During two days (26 -27 February) in Almaty, Kazakhstan, in a new round of talks on the Iranian nuclear file, the so-called P5-plus-1 group offered to slightly ease economic sanctions if Tehran halts production of near-weapons-grade uranium fuel.
As is well known, the powers — China, Russia, France, Britain, Germany and the United States — fear Iran is seeking the ability to make nuclear bombs, an intent it denies by authorities in Tehran. So, what happened in Almaty, by the rule and line ?
The world powers have proposed allowing Iran to trade in gold and some other precious metals, a change that would ease the sanctions that have largely severed Iran from the world banking system. They also offered to ease sanctions on petrochemical sales and relax some banking restrictions. In exchange, Iran would have to stop producing so-called medium-enriched uranium at its underground plant at Fordow.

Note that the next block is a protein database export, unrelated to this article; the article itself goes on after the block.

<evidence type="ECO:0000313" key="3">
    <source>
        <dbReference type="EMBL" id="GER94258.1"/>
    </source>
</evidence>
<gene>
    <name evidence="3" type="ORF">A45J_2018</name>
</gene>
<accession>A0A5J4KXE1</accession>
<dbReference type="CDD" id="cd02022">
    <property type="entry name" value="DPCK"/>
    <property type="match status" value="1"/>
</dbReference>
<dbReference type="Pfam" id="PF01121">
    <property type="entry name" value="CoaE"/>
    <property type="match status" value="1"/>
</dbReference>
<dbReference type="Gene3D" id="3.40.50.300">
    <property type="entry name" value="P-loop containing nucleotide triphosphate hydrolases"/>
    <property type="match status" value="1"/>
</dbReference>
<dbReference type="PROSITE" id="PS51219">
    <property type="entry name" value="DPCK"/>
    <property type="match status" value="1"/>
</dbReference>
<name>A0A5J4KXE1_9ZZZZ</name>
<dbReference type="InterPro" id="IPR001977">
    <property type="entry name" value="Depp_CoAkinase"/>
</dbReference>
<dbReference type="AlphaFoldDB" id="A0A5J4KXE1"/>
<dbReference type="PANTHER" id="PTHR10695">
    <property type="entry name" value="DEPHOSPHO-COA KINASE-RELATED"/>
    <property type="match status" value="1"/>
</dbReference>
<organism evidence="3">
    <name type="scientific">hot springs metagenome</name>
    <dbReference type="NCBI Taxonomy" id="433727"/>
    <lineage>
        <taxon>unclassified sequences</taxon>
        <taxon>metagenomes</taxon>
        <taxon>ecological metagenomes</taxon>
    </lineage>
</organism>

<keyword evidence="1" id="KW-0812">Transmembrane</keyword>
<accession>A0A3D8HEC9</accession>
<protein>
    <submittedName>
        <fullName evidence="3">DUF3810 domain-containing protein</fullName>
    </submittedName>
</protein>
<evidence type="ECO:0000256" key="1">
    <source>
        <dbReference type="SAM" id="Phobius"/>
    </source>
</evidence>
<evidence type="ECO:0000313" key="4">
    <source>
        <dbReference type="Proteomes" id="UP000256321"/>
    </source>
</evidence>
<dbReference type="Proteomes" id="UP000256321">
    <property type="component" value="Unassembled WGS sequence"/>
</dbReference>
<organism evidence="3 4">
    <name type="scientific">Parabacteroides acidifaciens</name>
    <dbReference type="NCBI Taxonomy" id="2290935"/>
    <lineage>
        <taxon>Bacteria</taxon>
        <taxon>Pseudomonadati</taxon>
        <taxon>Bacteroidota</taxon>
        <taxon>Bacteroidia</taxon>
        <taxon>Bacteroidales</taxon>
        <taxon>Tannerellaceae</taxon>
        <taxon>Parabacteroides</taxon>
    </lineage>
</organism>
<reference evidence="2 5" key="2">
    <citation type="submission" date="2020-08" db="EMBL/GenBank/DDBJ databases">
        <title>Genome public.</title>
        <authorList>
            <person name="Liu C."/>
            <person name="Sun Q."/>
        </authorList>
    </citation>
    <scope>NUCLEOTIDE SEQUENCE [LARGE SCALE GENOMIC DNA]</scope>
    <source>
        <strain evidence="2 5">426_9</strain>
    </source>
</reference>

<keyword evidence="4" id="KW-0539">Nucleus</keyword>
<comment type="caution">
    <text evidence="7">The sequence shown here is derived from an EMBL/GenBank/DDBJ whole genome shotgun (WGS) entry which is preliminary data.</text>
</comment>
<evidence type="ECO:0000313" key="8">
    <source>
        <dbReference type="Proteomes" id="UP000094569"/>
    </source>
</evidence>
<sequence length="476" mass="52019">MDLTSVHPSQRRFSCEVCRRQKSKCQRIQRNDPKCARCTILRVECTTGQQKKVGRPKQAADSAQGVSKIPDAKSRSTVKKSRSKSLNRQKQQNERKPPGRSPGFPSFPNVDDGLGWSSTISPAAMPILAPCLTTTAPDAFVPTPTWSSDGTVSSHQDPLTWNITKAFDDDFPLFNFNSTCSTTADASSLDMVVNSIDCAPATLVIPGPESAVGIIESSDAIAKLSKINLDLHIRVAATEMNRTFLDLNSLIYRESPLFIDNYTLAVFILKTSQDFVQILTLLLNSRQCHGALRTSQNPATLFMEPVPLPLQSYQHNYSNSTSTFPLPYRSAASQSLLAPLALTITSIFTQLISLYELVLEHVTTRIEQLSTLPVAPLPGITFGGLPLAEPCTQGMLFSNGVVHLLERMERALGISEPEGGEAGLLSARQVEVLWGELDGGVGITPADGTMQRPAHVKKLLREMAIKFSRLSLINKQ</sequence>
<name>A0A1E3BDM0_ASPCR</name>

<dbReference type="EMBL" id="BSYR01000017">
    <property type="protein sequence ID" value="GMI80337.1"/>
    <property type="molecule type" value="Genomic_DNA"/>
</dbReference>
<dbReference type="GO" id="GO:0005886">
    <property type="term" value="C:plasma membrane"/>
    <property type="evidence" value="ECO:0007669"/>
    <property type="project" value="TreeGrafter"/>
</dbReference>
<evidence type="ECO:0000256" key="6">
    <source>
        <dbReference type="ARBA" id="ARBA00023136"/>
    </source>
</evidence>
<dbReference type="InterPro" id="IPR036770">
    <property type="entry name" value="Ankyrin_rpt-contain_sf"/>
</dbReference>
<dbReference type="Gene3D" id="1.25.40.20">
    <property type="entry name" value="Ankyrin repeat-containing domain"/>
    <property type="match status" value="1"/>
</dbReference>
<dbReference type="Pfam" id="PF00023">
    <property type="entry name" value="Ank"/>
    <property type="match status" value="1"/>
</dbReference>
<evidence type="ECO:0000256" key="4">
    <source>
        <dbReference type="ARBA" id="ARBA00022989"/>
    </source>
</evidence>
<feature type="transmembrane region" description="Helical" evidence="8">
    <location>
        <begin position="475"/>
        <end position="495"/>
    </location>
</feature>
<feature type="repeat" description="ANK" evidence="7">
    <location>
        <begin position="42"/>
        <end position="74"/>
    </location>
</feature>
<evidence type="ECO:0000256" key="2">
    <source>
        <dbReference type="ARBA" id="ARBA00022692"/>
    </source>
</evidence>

At the end of the meeting, Foreign Minister of UK, William Hague said on his Twitter account that: ”Iran talks in Almaty were a useful first step.We look to Iran to respond positively to E3+3 proposal at next meeting in March.” Also, Michael Mann, chief spokesman for European Union foreign policy chief Catherine Ashton, who is diplomatic point person for the six powers, described the meetings as “useful”. Iran’s chief negotiator Saeed Jalili described the Almaty meeting as “positive”. In change, a State Department spokesman in Washington declined to comment on whether there had been progress in the talks. There is good to know that Secretary of State John F. Kerry implied this week that time was running out and that Washington could yet turn to military action to prevent Tehran from acquiring a bomb. Israel has also threatened military action.
The parties agreed to hold an experts meeting in Istanbul on March 18, followed by a political directors meeting, again in Almaty, Kazakhstan on April 5-6, negotiators from the P5+1 and Iran announced in a joint statement at the conclusion of talks Wednesday.